Don’t overlook cigar sales.
In this global marketplace, every industry has to adapt, change, and evolve to meet the frequently changing likes and dislikes of the consumer. And for many beverage retailers, the cigar market segment is making inroads into their retail sales and impacting their bottom line.
The majority of the customers at Cedar Mill Liquor & Cigar in Portland, OR, purchase only liquor, beer and wine. Then there’s another segment that buys those products as well as cigars, followed by an even smaller segment. “A small percentage of our customers come in exclusively for cigars,” says Randy Guerra at Cedar Mill.
But it all adds up. “On average our cigar sales account for about three percent of our total sales annually,” Guerra says.
To help cross-merchandise cigars with other high-selling items, Cedar Mill displays items near their humidors that traditionally pair well with premium cigars. “You will often find displays of cognac, single malt scotch, or other whiskey that compliment a fine cigar,” Guerra says.
The humidors themselves are a reflection of quality.
“We are very proud of [them]. We had them designed and constructed by American Cigar Cabinets in Plymouth, Indiana,” explains Guerra. “They use Amish craftsmen to create beautiful and functional humidors, and they get a lot of attention just because of their quality and craftsmanship.”
“We placed them near the entrance of the storefront so people literally can’t miss them,” he adds. “That also puts them near the checkout area, which helps with loss prevention and last-minute impulse purchases.”
At Sherlock’s in Atlanta, Georgia, about 85 percent of customers buy cigars as well as liquor or beer. “There is a very small amount of cigar purchases with wine buyers,” says Evan Johnson, store manager at Sherlock’s East Cobb. “We also do have customers that buy cigars only.” Sherlock’s does sell cigars at four of their locations—two of which are wine only. Two of the stores have walk-in humidors and two have freestanding humidor units.
With about 10 percent of their sales resulting from cigar purchases, Timer’s Beverage Center in Racine, WI, keeps sample packs of premium cigars near the register for impulse buys. They also have two large custom-made humidors behind registers in the front of the store.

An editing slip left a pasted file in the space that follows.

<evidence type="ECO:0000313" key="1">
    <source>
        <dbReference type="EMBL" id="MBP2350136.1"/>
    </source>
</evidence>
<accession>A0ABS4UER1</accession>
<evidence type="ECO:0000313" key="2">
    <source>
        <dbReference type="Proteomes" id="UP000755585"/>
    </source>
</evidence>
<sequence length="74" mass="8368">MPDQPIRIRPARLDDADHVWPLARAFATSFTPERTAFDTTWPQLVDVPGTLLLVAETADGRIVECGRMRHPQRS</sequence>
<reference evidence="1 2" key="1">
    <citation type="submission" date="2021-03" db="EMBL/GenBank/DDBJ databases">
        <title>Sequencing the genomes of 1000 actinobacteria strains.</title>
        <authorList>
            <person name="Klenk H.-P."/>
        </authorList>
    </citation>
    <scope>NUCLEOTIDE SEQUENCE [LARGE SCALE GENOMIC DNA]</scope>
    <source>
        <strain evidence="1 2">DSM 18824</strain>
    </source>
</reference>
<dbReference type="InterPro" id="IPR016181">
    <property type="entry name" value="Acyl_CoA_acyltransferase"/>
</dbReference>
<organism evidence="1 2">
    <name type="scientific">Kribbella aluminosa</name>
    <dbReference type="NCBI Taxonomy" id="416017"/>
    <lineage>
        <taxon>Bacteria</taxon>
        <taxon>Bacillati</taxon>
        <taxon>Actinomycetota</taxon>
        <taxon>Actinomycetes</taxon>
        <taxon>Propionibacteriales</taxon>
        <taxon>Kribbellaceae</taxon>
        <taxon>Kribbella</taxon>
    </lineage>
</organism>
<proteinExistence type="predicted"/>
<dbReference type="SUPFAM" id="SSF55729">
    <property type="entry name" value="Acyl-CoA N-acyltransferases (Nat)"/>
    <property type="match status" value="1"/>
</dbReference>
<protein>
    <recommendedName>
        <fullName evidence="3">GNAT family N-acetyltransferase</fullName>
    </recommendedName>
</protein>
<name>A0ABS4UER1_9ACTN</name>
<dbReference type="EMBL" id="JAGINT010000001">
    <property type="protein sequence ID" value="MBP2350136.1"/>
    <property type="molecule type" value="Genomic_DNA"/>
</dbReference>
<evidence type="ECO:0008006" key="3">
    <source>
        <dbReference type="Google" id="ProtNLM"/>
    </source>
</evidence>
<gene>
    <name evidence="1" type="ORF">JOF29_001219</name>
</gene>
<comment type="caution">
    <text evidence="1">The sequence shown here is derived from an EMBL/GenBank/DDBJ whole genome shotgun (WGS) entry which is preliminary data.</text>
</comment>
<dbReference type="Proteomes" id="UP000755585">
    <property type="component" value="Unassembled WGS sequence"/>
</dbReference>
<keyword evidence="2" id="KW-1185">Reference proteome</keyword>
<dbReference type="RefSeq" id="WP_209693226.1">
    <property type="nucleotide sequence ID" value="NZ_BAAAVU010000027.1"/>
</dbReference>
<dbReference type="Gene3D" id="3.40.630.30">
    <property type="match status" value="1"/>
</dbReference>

“We offer a 10-percent discount on bundles and/or whole boxes of cigars to encourage our customers to buy by the box,” says Jason Jonas at Timer’s Beverage Center.
The Fridge Liquor store in Manhattan, KS, has a lot of customers that come in only for cigars. Part of this owes to state law.
“In Kansas we are not legally allowed to pair cigars with spirits or wine to increase basket size,” says Keith Spreckels, wine buyer at The Fridge Liquor. “We speak with our customers about pairings with cigars when they are interested, and also have hosted cigar pairing dinners at local restaurants, but, in-store, being sold together is not an option.”
At The Fridge Liquor, cigars are located in their “Party Shop,” which is an area that has to be legally separated from where they sell alcohol. This area houses all of the store’s non-alcoholic items, ranging from wine keys, vapor pens, mixers, and cigars, which are in a large humidor at the end of the shop.
Of course, selling cigars often means dealing with thorny and sometimes-frustrating state and federal laws.
In Oregon, Guerra says people often look online and see the MSRP for cigars but don’t take into account the additional state taxes on the items. That creates unrealistic expectations for prices in brick-and-mortar cigar retailers.
“Filling out the quarterly state paperwork can be quite difficult and time-consuming for cigar retailers who elect to ‘go direct’ with the manufacturers like we do,” Guerra explains. “We wholesale cigars to several other liquor stores in the state so they don’t have to deal with all of the state tax reporting. We do all the paperwork and provide verification that all state and federal taxes have been paid. Our wholesale accounts appreciate how we streamline the process for them.”
Johnson would like to see tax rates decrease. “As it stands right now, 35 percent of every dollar spent on inventory go towards taxes,” Johnson says.